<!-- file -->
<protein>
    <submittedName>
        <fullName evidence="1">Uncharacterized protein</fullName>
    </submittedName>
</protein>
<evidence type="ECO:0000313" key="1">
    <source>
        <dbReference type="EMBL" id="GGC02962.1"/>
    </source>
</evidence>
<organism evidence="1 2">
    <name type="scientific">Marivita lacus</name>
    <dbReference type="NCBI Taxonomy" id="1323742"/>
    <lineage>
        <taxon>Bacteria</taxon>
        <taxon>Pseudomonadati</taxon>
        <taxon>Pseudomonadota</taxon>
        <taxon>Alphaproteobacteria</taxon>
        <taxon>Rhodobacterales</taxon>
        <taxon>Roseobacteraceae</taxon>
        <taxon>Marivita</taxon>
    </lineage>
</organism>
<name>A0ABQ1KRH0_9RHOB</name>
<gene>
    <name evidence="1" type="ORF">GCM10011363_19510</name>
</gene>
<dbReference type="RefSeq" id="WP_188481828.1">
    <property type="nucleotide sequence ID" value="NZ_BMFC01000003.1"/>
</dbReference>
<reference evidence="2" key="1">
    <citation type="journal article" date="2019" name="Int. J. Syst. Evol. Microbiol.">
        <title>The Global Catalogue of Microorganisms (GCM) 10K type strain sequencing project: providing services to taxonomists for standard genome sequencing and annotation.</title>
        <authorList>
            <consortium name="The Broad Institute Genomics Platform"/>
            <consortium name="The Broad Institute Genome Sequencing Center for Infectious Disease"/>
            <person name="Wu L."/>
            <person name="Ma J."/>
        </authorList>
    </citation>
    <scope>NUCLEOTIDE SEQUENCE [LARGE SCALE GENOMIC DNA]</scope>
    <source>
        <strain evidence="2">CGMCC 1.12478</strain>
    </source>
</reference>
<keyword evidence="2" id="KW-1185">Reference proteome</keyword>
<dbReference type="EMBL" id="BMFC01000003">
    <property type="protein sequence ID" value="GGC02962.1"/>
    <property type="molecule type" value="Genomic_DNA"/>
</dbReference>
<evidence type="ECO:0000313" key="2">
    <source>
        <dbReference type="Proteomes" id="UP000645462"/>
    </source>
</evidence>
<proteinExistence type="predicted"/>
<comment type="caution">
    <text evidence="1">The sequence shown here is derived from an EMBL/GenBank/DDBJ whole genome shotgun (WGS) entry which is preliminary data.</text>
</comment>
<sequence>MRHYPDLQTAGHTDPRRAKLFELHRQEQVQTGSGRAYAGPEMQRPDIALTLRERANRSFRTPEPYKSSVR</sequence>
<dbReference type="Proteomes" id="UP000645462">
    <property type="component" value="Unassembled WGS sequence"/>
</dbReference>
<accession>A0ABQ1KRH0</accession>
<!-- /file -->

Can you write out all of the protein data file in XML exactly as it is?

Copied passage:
<protein>
    <submittedName>
        <fullName evidence="1">Uncharacterized protein</fullName>
    </submittedName>
</protein>
<evidence type="ECO:0000313" key="1">
    <source>
        <dbReference type="EMBL" id="GGC02962.1"/>
    </source>
</evidence>
<organism evidence="1 2">
    <name type="scientific">Marivita lacus</name>
    <dbReference type="NCBI Taxonomy" id="1323742"/>
    <lineage>
        <taxon>Bacteria</taxon>
        <taxon>Pseudomonadati</taxon>
        <taxon>Pseudomonadota</taxon>
        <taxon>Alphaproteobacteria</taxon>
        <taxon>Rhodobacterales</taxon>
        <taxon>Roseobacteraceae</taxon>
        <taxon>Marivita</taxon>
    </lineage>
</organism>
<name>A0ABQ1KRH0_9RHOB</name>
<gene>
    <name evidence="1" type="ORF">GCM10011363_19510</name>
</gene>
<dbReference type="RefSeq" id="WP_188481828.1">
    <property type="nucleotide sequence ID" value="NZ_BMFC01000003.1"/>
</dbReference>
<reference evidence="2" key="1">
    <citation type="journal article" date="2019" name="Int. J. Syst. Evol. Microbiol.">
        <title>The Global Catalogue of Microorganisms (GCM) 10K type strain sequencing project: providing services to taxonomists for standard genome sequencing and annotation.</title>
        <authorList>
            <consortium name="The Broad Institute Genomics Platform"/>
            <consortium name="The Broad Institute Genome Sequencing Center for Infectious Disease"/>
            <person name="Wu L."/>
            <person name="Ma J."/>
        </authorList>
    </citation>
    <scope>NUCLEOTIDE SEQUENCE [LARGE SCALE GENOMIC DNA]</scope>
    <source>
        <strain evidence="2">CGMCC 1.12478</strain>
    </source>
</reference>
<keyword evidence="2" id="KW-1185">Reference proteome</keyword>
<dbReference type="EMBL" id="BMFC01000003">
    <property type="protein sequence ID" value="GGC02962.1"/>
    <property type="molecule type" value="Genomic_DNA"/>
</dbReference>
<evidence type="ECO:0000313" key="2">
    <source>
        <dbReference type="Proteomes" id="UP000645462"/>
    </source>
</evidence>
<proteinExistence type="predicted"/>
<comment type="caution">
    <text evidence="1">The sequence shown here is derived from an EMBL/GenBank/DDBJ whole genome shotgun (WGS) entry which is preliminary data.</text>
</comment>
<sequence>MRHYPDLQTAGHTDPRRAKLFELHRQEQVQTGSGRAYAGPEMQRPDIALTLRERANRSFRTPEPYKSSVR</sequence>
<dbReference type="Proteomes" id="UP000645462">
    <property type="component" value="Unassembled WGS sequence"/>
</dbReference>
<accession>A0ABQ1KRH0</accession>